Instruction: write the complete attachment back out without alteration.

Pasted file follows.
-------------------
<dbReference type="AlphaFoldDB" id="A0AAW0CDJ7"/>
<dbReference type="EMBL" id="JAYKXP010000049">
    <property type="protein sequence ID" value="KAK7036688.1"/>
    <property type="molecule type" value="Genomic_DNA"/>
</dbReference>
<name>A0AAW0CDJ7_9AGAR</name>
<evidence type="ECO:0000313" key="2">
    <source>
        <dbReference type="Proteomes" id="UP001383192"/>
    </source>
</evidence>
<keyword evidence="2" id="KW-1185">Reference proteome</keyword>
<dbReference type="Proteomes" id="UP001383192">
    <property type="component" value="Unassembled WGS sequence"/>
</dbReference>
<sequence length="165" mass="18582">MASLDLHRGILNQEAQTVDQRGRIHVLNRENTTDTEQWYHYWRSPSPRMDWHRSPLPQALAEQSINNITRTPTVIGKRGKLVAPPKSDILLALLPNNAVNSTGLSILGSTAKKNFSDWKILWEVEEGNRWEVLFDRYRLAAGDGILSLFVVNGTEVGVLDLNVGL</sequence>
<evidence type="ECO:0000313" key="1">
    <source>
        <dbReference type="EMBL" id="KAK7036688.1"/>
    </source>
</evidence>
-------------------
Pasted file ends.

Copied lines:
<dbReference type="AlphaFoldDB" id="A0AAW0CDJ7"/>
<dbReference type="EMBL" id="JAYKXP010000049">
    <property type="protein sequence ID" value="KAK7036688.1"/>
    <property type="molecule type" value="Genomic_DNA"/>
</dbReference>
<name>A0AAW0CDJ7_9AGAR</name>
<evidence type="ECO:0000313" key="2">
    <source>
        <dbReference type="Proteomes" id="UP001383192"/>
    </source>
</evidence>
<keyword evidence="2" id="KW-1185">Reference proteome</keyword>
<dbReference type="Proteomes" id="UP001383192">
    <property type="component" value="Unassembled WGS sequence"/>
</dbReference>
<sequence length="165" mass="18582">MASLDLHRGILNQEAQTVDQRGRIHVLNRENTTDTEQWYHYWRSPSPRMDWHRSPLPQALAEQSINNITRTPTVIGKRGKLVAPPKSDILLALLPNNAVNSTGLSILGSTAKKNFSDWKILWEVEEGNRWEVLFDRYRLAAGDGILSLFVVNGTEVGVLDLNVGL</sequence>
<evidence type="ECO:0000313" key="1">
    <source>
        <dbReference type="EMBL" id="KAK7036688.1"/>
    </source>
</evidence>